• Your financial situation. If you were seriously injured tomorrow, how long would your family survive without your income? Could you pay your medical bills? Your financial situation is a vital consideration in determining how much you pay for insurance.
Agreed value versus indemnity value cover

If you’re looking at income protection insurance one of the biggest things to consider is the value cover.

  • Indemnity value cover. This provides you with a benefit payment based on your most recent month’s salary and is a good option for carpenters with a fixed, stable income.
  • Agreed value cover. Allows you to lock in a benefit amount based on a salary level agreed upon when signing the policy contract. This is a better option for sole traders and business owners whose income varies widely from month to month.

Insurance options and features to consider

When shopping for an insurance policy there are several common features to consider.

  • Benefit period. This is the length of time you’ll receive payments in the event of a successful claim. Most policies have a 2 or 5 year benefit period.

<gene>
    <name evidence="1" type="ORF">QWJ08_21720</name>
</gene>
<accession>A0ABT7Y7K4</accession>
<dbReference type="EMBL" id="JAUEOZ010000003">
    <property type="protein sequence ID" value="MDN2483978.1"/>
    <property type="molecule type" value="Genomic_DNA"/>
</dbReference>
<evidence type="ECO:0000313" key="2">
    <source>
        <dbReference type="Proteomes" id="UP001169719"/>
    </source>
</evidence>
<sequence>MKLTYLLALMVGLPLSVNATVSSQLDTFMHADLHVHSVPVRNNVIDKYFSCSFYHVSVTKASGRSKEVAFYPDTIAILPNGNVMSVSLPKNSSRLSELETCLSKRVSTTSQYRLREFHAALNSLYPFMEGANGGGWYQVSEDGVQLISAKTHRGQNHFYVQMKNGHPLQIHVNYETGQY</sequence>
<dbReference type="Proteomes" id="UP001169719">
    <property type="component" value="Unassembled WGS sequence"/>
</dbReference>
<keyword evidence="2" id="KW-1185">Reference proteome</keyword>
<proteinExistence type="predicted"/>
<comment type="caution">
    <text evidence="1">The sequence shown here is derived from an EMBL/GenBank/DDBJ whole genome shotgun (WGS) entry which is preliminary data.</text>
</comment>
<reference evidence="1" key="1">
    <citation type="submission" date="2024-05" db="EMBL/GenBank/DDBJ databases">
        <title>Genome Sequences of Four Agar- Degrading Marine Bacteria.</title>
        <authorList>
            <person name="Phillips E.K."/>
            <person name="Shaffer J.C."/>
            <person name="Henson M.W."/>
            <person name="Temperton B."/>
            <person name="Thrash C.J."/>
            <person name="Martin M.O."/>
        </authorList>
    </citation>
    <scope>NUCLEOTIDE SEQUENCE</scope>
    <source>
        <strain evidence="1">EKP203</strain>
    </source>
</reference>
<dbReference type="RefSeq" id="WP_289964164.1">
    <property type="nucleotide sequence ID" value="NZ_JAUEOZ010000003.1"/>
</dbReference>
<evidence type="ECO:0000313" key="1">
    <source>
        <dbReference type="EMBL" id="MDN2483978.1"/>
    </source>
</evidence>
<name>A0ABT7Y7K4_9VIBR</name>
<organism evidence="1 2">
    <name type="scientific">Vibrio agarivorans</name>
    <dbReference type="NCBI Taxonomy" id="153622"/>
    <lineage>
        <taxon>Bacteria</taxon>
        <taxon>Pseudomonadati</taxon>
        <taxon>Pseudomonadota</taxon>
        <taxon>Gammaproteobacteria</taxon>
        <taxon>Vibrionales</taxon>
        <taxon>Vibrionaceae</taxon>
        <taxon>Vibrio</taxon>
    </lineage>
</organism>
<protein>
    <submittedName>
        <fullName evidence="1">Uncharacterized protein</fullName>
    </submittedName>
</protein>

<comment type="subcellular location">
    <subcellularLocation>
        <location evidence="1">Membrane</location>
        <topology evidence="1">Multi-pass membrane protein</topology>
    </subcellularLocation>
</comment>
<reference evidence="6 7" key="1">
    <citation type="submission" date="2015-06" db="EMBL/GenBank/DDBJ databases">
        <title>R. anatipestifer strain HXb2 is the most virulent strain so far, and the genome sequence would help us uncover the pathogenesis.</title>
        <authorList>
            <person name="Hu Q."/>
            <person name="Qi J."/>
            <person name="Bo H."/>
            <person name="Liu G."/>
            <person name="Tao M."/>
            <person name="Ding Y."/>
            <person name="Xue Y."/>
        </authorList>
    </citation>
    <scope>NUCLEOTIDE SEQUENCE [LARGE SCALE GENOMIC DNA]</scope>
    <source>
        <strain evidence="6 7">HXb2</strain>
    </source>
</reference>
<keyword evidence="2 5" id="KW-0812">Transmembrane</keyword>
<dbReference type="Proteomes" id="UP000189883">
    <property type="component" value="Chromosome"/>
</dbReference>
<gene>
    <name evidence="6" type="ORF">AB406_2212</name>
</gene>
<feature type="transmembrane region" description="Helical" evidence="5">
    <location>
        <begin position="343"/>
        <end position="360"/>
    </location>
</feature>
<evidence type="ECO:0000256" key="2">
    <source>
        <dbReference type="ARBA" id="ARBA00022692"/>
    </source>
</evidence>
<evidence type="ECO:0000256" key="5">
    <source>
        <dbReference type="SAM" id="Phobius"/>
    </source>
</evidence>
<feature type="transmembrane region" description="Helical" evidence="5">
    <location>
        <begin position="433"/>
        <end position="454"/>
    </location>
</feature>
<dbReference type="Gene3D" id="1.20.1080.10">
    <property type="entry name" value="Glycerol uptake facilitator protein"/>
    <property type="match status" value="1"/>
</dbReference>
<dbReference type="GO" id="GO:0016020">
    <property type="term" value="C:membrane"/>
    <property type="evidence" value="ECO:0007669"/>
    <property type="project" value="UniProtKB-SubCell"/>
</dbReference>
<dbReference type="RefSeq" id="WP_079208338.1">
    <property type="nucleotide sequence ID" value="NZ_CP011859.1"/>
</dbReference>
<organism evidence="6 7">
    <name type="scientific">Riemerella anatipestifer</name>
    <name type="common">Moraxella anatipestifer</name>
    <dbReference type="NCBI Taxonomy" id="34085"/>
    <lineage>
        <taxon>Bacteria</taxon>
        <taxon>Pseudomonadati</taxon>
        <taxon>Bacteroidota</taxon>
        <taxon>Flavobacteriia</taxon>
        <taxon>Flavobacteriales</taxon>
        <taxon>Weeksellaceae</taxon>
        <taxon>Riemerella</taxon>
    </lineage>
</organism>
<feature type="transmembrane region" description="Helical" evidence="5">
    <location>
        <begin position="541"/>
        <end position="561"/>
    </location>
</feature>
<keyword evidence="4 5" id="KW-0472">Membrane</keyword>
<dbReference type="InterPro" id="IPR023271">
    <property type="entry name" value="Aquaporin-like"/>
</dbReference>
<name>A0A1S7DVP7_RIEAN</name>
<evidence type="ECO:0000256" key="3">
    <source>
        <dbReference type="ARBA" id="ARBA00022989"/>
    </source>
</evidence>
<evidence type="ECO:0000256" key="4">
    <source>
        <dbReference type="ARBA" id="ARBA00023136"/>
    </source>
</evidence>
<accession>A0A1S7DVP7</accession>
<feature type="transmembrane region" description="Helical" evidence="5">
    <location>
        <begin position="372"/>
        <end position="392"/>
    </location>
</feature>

• Waiting period. The time between an accident or injury and the beginning of benefit payments. As a rule, shorter waiting times mean higher premium costs so take your financial situation into account when deciding.
  • Stepped or level premiums. Level premiums don’t change, although they are adjusted for inflation. Stepped premiums are lower in the short-term but rise over time. Read our full guide to stepped and level premiums.
  • Guaranteed future insurability. This is a life insurance policy option that guarantees your ability to renew or increase your life cover even when your health deteriorates. Get the full run-down on guaranteed future insurability.

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Richard Whitten

Richard is a home loans expert at finder. He can help you navigate the complex world of home loans and find a better deal.